Homeowners across Minnesota are experiencing higher prices on everything from filling up their car with gas, everyday groceries, and their utility costs each month. If you can relate, you’re probably starting to feel the pain when it comes to your budget. One area of savings homeowners, like you, are starting to look into is their energy costs. And one great way to save each month on energy can be using less energy to heat and cool your home. Enter high-efficiency furnaces and air conditioners. If you’ve got questions on whether a high-efficiency HVAC system can really save you money, we’ve got answers in this blog post.
What is a high-efficiency HVAC system?
Let’s start with first things first. Since central air and heating came on the scene in the 1970s, energy efficiency has improved and evolved. Efficiency is measured in the furnace or ACs ability to produce warm or cool air respectively in your home vs. the amount of energy being exhausted as waste. In an effort to help consumers, the US government assigns efficiency ratings to both furnaces and air conditioners.
Furnace efficiency & AFUE
Furnace efficiency is measured in AFUE, which stands for Annual Fuel Utilization Efficiency. This measures furnace efficiency and uses percentages up to 100% that indicate how much usable heat is produced by your furnace. For example, if your furnace is rated at 80%, it means that your furnace puts out 80 BTUs (British Thermal Unit) of useful heat for every 100 BTUs of natural gas it burns. British Thermal Unit refers to the amount of energy that’s required to increase the temperature of one pound of water by 1 degree Fahrenheit. No gas furnace is rated at 100% efficiency, but the higher the percentage the more efficient your furnace is. High efficiency furnaces typically range between 90 and 97%.
Air Conditioners & SEER Ratings
Your air conditioner on the other hand rates efficiency through its SEER rating which stands for Seasonal Energy Efficiency Ratio. This is calculated by comparing the cooling output of a system over a typical cooling season to the amount of energy the unit consumes over time. Most AC units manufactured after 2005 comply with the federal minimum SEER rating of 13. The higher your SEER rating, the higher the efficiency rating – which leads to saving money each month. For example, if your current AC was manufactured before 2005 and has a SEER rating of 9 and you upgrade to a SEER rating of 15, you would use 40% less power to get the same level of comfort in your home.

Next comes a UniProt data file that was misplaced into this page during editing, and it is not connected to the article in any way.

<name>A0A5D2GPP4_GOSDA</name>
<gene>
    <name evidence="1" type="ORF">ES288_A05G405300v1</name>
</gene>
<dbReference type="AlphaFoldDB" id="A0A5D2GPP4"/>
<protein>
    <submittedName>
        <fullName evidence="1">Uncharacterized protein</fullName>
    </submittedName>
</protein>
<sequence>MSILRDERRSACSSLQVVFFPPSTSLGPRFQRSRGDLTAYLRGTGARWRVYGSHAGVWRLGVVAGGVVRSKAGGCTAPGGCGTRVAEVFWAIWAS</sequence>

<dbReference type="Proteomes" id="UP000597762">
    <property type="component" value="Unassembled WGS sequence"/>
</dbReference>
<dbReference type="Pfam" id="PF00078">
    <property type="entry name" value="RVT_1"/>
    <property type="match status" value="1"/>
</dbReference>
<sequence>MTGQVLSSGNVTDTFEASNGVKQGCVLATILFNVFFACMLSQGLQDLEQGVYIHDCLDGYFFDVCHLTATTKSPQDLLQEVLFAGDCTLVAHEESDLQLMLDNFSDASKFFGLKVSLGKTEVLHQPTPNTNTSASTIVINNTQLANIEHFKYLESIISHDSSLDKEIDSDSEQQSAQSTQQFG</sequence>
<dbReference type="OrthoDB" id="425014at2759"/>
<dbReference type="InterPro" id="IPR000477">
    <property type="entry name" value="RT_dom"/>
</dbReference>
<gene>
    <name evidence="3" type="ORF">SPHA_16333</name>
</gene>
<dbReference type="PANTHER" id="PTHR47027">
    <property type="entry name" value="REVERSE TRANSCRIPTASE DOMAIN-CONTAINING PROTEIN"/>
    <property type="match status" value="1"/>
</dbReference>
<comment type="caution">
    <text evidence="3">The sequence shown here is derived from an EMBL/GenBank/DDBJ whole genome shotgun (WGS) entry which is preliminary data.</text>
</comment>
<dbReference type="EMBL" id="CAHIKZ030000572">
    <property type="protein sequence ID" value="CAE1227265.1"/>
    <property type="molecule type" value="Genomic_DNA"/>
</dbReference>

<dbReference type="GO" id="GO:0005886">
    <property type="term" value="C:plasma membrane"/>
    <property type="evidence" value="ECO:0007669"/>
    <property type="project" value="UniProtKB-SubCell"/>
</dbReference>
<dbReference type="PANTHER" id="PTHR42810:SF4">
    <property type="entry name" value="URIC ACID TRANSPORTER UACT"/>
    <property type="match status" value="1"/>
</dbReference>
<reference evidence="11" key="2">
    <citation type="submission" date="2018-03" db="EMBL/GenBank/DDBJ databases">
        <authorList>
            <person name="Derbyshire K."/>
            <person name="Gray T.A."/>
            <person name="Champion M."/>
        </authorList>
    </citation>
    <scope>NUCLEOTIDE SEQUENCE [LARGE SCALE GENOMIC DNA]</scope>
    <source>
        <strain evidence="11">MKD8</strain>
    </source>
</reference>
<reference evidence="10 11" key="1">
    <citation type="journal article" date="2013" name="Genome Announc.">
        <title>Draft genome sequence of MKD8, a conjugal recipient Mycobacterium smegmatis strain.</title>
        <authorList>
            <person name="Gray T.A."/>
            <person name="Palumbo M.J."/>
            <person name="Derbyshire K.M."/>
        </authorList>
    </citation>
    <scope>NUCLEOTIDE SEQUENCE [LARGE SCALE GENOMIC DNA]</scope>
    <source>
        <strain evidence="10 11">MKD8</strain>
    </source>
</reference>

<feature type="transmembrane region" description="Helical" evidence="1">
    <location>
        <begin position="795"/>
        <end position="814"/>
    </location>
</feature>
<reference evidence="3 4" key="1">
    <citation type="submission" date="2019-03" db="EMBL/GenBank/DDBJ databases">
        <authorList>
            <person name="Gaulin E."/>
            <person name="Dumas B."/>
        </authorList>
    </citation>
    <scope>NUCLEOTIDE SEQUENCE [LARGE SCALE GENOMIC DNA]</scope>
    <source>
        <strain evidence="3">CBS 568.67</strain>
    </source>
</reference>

Finding your efficiency rating
Typically, your efficiency rating can be found on the sticker on the face plate of your equipment. If you can’t find it there, you could always look up your manufacturer and model online to check your efficiency rating.
How higher efficiency saves you money
If you’ve been thinking about replacing your current equipment with a high-efficiency HVAC system, you may be wondering if it’s really worth the investment. Replacing your system will come with significant upfront costs, but most consumers report saving money right away when it comes to their utility bills. Replacing your current system will create savings in the following ways:
- Lower utility bills. We’ve already mentioned this, but you’ll save on your utility bills. Aging HVAC systems become less efficient, so replacing with a new energy efficient system can reduce your energy by 20% or even higher putting more money back in your wallet each month. Look for the Energy Star Label and a SEER rating of 14 or higher for your AC, and an AFUE rating of 90%.
- Reduce repair costs. If it’s been a while since you’ve replaced your system, you may have noticed an increased need for an HVAC service technician to visit your home. These service calls and the subsequent replacement parts needed to get your unit up and running can start to add up. A new and energy efficient system lowers your need for frequent repairs saving you money in the long run.
- Receive utility company rebates. Most electric and gas companies offer rebates when you purchase new, energy efficient equipment. Your HVAC company typically applies for these on your behalf after purchase, but is a nice money saving perk when you invest in your new energy efficient system.
Most homeowners report that replacing your units with an energy efficient system will pay for itself in 3-5 years. If your current equipment is starting to age, then it might be time to think about replacing your equipment with a new energy efficient HVAC system. When you’re ready to get started, our team is ready to help. Simply contact us and we’ll answer all your questions and walk you through the next steps to getting your home energy efficient all year long.